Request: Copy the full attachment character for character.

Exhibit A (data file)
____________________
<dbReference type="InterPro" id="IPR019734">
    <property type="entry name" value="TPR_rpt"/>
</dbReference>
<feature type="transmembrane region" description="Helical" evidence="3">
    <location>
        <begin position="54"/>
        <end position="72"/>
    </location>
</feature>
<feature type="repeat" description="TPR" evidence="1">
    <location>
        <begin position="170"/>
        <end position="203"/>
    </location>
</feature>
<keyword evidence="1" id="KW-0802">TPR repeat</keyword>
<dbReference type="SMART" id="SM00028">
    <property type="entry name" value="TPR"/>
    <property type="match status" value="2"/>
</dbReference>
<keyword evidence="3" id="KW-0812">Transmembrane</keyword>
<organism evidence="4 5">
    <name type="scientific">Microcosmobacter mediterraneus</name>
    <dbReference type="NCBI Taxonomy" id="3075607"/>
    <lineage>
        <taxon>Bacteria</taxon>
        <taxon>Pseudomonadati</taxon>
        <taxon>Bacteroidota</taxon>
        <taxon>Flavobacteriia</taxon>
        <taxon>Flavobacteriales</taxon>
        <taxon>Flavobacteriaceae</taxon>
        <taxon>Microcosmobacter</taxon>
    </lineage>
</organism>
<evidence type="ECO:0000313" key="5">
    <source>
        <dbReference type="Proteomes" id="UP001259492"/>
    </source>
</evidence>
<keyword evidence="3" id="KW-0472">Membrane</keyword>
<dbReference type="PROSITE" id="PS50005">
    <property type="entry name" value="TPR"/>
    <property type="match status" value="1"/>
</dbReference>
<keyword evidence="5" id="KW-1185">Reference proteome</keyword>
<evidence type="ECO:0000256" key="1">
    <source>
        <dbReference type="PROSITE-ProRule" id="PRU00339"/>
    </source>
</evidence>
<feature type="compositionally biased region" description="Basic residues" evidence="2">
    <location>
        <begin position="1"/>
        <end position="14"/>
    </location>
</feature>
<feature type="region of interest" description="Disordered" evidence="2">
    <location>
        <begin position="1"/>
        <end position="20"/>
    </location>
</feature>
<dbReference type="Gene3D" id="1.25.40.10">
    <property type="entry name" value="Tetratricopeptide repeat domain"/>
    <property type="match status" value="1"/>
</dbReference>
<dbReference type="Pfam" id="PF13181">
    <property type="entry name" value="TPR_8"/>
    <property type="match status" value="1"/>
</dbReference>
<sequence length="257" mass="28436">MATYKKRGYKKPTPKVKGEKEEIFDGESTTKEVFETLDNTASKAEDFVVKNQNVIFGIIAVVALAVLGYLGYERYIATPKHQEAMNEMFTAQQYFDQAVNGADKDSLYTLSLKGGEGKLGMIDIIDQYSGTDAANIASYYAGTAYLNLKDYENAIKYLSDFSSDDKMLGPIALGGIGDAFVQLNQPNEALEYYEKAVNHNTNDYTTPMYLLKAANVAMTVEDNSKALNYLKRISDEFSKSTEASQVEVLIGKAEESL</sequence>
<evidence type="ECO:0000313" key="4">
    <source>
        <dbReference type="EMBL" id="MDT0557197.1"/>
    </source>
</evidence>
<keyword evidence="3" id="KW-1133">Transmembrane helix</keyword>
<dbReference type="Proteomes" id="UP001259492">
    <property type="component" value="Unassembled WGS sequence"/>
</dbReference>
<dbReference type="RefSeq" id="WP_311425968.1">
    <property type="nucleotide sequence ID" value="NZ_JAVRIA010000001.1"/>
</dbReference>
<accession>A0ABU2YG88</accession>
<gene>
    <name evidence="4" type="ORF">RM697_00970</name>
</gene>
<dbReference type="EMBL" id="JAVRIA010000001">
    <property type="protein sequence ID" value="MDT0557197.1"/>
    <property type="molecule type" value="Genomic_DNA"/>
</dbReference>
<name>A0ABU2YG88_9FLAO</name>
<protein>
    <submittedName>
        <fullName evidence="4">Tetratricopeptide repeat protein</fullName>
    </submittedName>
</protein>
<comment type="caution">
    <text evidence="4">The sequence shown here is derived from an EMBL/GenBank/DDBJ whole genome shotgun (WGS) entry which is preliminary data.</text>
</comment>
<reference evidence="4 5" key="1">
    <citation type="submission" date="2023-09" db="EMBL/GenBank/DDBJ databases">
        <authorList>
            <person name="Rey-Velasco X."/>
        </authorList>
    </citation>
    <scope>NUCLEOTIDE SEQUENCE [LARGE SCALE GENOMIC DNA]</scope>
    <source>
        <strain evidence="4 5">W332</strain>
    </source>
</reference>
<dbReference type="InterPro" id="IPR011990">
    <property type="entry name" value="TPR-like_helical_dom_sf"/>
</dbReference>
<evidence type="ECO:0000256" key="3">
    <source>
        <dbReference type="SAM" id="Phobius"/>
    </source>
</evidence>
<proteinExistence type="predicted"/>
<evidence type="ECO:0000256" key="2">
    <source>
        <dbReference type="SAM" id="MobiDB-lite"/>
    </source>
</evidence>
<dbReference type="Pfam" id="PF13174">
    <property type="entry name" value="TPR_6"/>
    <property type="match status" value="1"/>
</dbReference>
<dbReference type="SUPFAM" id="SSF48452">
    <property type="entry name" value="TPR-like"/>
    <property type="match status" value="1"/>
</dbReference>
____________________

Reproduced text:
<dbReference type="InterPro" id="IPR019734">
    <property type="entry name" value="TPR_rpt"/>
</dbReference>
<feature type="transmembrane region" description="Helical" evidence="3">
    <location>
        <begin position="54"/>
        <end position="72"/>
    </location>
</feature>
<feature type="repeat" description="TPR" evidence="1">
    <location>
        <begin position="170"/>
        <end position="203"/>
    </location>
</feature>
<keyword evidence="1" id="KW-0802">TPR repeat</keyword>
<dbReference type="SMART" id="SM00028">
    <property type="entry name" value="TPR"/>
    <property type="match status" value="2"/>
</dbReference>
<keyword evidence="3" id="KW-0812">Transmembrane</keyword>
<organism evidence="4 5">
    <name type="scientific">Microcosmobacter mediterraneus</name>
    <dbReference type="NCBI Taxonomy" id="3075607"/>
    <lineage>
        <taxon>Bacteria</taxon>
        <taxon>Pseudomonadati</taxon>
        <taxon>Bacteroidota</taxon>
        <taxon>Flavobacteriia</taxon>
        <taxon>Flavobacteriales</taxon>
        <taxon>Flavobacteriaceae</taxon>
        <taxon>Microcosmobacter</taxon>
    </lineage>
</organism>
<evidence type="ECO:0000313" key="5">
    <source>
        <dbReference type="Proteomes" id="UP001259492"/>
    </source>
</evidence>
<keyword evidence="3" id="KW-0472">Membrane</keyword>
<dbReference type="PROSITE" id="PS50005">
    <property type="entry name" value="TPR"/>
    <property type="match status" value="1"/>
</dbReference>
<keyword evidence="5" id="KW-1185">Reference proteome</keyword>
<evidence type="ECO:0000256" key="1">
    <source>
        <dbReference type="PROSITE-ProRule" id="PRU00339"/>
    </source>
</evidence>
<feature type="compositionally biased region" description="Basic residues" evidence="2">
    <location>
        <begin position="1"/>
        <end position="14"/>
    </location>
</feature>
<feature type="region of interest" description="Disordered" evidence="2">
    <location>
        <begin position="1"/>
        <end position="20"/>
    </location>
</feature>
<dbReference type="Gene3D" id="1.25.40.10">
    <property type="entry name" value="Tetratricopeptide repeat domain"/>
    <property type="match status" value="1"/>
</dbReference>
<dbReference type="Pfam" id="PF13181">
    <property type="entry name" value="TPR_8"/>
    <property type="match status" value="1"/>
</dbReference>
<sequence length="257" mass="28436">MATYKKRGYKKPTPKVKGEKEEIFDGESTTKEVFETLDNTASKAEDFVVKNQNVIFGIIAVVALAVLGYLGYERYIATPKHQEAMNEMFTAQQYFDQAVNGADKDSLYTLSLKGGEGKLGMIDIIDQYSGTDAANIASYYAGTAYLNLKDYENAIKYLSDFSSDDKMLGPIALGGIGDAFVQLNQPNEALEYYEKAVNHNTNDYTTPMYLLKAANVAMTVEDNSKALNYLKRISDEFSKSTEASQVEVLIGKAEESL</sequence>
<evidence type="ECO:0000313" key="4">
    <source>
        <dbReference type="EMBL" id="MDT0557197.1"/>
    </source>
</evidence>
<keyword evidence="3" id="KW-1133">Transmembrane helix</keyword>
<dbReference type="Proteomes" id="UP001259492">
    <property type="component" value="Unassembled WGS sequence"/>
</dbReference>
<dbReference type="RefSeq" id="WP_311425968.1">
    <property type="nucleotide sequence ID" value="NZ_JAVRIA010000001.1"/>
</dbReference>
<accession>A0ABU2YG88</accession>
<gene>
    <name evidence="4" type="ORF">RM697_00970</name>
</gene>
<dbReference type="EMBL" id="JAVRIA010000001">
    <property type="protein sequence ID" value="MDT0557197.1"/>
    <property type="molecule type" value="Genomic_DNA"/>
</dbReference>
<name>A0ABU2YG88_9FLAO</name>
<protein>
    <submittedName>
        <fullName evidence="4">Tetratricopeptide repeat protein</fullName>
    </submittedName>
</protein>
<comment type="caution">
    <text evidence="4">The sequence shown here is derived from an EMBL/GenBank/DDBJ whole genome shotgun (WGS) entry which is preliminary data.</text>
</comment>
<reference evidence="4 5" key="1">
    <citation type="submission" date="2023-09" db="EMBL/GenBank/DDBJ databases">
        <authorList>
            <person name="Rey-Velasco X."/>
        </authorList>
    </citation>
    <scope>NUCLEOTIDE SEQUENCE [LARGE SCALE GENOMIC DNA]</scope>
    <source>
        <strain evidence="4 5">W332</strain>
    </source>
</reference>
<dbReference type="InterPro" id="IPR011990">
    <property type="entry name" value="TPR-like_helical_dom_sf"/>
</dbReference>
<evidence type="ECO:0000256" key="3">
    <source>
        <dbReference type="SAM" id="Phobius"/>
    </source>
</evidence>
<proteinExistence type="predicted"/>
<evidence type="ECO:0000256" key="2">
    <source>
        <dbReference type="SAM" id="MobiDB-lite"/>
    </source>
</evidence>
<dbReference type="Pfam" id="PF13174">
    <property type="entry name" value="TPR_6"/>
    <property type="match status" value="1"/>
</dbReference>
<dbReference type="SUPFAM" id="SSF48452">
    <property type="entry name" value="TPR-like"/>
    <property type="match status" value="1"/>
</dbReference>